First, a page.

In Ohio we are blessed with an amazingly diverse state park system. For many Ohioans, and certainly for most in central and southern Ohio, the Hocking Hills State Park is the crown jewel.
Growing up in Pickaway County, we were close enough to visit the Hocking Hills several times a year. We camped in the summer, did some leaf peeping in the fall, and hiked the trails in the winter for a truly magical journey.
Eventually, I’ll share some of those travels and some pictures from my childhood. In the meantime I wanted to share with you my last trip to Rock House. It’s been a few years, but it’s one of my favorite hikes in Ohio.
A Cautiously Moderate Hike
Let me preface my review with a bit of truth. The Ohio Department of Natural Resources site lists the half mile hike to Rock House as moderate. I would say parts of the trail can be quite steep and might not be appropriate for hikers with limited physical abilities.
Additionally, if you have small children, use caution. Small children seem to regard the Rock House cave structure as a large play room. I certainly don’t mind kids, so that’s not my concern. However, there are several “windows” out of the cave structure that could lead to serious falls and accidents do occur in the park. My own children made me nervous here when they were younger and we adopted a hand-holding policy for that reason.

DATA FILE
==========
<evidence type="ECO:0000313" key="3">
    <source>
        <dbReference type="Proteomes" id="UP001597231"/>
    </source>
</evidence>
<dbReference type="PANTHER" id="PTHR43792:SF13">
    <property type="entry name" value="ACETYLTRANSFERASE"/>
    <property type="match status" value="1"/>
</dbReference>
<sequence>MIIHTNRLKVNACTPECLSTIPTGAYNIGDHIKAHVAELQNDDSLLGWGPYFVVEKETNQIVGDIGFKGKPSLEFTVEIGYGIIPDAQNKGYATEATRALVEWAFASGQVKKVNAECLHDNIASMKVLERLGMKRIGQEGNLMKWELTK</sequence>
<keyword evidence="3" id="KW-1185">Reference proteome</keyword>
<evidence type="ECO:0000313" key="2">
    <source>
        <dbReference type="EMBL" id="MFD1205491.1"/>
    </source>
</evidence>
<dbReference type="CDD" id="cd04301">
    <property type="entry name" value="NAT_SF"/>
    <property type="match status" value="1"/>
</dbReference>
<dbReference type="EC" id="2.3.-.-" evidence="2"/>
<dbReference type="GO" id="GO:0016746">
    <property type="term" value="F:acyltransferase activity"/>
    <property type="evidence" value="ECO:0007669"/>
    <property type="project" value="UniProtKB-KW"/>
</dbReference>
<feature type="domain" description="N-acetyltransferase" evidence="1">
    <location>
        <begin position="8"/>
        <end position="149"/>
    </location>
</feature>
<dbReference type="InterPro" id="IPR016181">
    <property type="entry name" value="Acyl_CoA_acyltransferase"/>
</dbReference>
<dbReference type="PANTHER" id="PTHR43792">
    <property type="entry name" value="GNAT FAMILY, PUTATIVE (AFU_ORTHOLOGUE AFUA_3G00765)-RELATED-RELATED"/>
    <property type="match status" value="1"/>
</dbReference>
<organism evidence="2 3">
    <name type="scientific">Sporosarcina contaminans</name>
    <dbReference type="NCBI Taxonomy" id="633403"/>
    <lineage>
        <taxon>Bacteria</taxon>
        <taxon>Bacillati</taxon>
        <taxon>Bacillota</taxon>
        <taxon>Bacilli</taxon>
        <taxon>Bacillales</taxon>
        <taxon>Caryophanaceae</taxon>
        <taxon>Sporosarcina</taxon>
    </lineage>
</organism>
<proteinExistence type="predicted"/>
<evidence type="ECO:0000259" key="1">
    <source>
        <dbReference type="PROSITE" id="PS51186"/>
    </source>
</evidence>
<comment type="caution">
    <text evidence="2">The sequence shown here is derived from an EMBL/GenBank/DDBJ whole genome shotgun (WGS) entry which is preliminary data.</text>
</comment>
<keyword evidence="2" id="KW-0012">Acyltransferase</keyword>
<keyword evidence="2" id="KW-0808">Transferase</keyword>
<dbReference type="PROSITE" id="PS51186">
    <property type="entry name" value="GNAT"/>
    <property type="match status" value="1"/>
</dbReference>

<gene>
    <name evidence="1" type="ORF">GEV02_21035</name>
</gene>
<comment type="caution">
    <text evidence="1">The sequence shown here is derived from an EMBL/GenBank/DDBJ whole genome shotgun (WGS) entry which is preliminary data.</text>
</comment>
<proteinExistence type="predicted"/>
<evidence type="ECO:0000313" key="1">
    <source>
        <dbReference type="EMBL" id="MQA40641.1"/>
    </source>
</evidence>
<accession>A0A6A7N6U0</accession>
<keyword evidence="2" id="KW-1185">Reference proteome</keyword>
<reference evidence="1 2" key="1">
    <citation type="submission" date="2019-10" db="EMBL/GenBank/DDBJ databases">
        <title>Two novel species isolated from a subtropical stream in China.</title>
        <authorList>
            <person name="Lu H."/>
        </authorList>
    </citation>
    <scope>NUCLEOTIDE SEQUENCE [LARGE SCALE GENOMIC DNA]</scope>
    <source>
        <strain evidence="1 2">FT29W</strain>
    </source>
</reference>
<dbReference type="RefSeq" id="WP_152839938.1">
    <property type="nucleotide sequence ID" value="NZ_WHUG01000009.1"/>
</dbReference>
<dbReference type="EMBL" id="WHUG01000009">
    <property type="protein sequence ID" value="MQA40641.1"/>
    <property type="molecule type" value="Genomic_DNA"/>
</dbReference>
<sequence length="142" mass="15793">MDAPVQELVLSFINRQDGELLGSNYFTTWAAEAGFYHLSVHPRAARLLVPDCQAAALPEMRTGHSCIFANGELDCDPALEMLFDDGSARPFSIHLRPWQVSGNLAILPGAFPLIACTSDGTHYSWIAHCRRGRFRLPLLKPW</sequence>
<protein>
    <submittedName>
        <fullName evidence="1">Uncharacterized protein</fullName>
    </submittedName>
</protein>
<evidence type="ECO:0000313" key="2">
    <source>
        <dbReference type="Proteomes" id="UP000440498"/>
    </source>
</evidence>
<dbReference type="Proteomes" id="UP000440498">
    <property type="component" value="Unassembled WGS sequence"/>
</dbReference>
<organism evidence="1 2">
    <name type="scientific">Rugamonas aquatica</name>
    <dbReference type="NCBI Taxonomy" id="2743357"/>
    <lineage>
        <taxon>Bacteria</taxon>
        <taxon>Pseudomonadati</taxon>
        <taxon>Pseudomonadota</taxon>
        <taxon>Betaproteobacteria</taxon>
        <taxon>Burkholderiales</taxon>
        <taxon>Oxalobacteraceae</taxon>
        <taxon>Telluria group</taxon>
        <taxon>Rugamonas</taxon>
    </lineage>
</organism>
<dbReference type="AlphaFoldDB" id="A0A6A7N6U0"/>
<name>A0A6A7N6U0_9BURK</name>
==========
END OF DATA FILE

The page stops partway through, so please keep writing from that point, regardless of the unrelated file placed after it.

History of Rock House
Rock House formed as water eroded the sandstone creating a cave. It is, in fact, the only true cave in the Hocking Hills State Park system. The large house structure is approximately 25 feet high, thirty feet wide, and over 200 feet long.
While Rock House gets its name from the fact that it does indeed resemble a house, it has also historically served as a home for native peoples. Evidence of native Americans has been found in the cave. Additionally, during the 1800s robbers and outlaws, used Rock House as their hide out.
Visiting Rock House
If you are planning a visit to Rock House, try to shoot for a mid-week slot. Like Old Man’s Cave, Rock House can become quite crowded. If a weekend visit can’t be avoided, you might try one of the other trails. I highly recommend Cedar Falls. It was always one of my favorites.
You may want to take a hiking stick. Most of the terrain is fairly accommodating, but as mentioned there are some steep sections.
There are also picnic tables available if you’d like to pack a lunch. If you would like to stop to eat there are several good options in the area. If you are coming through Logan from US route 33, I would recommend Millstone BBQ. I’ve eaten there a few times and always found a delicious meal.
Hocking Hills Region
If you’re looking for an outdoor adventure, you really can’t go wrong with the Hocking Hills area. In addition to the state parks, the area is now populated with cabin rentals, go-cart tracks, canoe liveries, and more. So in addition to the natural features, you’re able to take in an entire vacation experience.
Check back later and I’ll be sharing some of my wonderful pictures of the Hocking Hills from the 1970s and 1980s. And if you’re looking for an Ohio adventure, be sure to click though the Day Trips link to follow us in FindingOhio one stop at a time. And, as always, we really appreciate you sharing our articles on social media!
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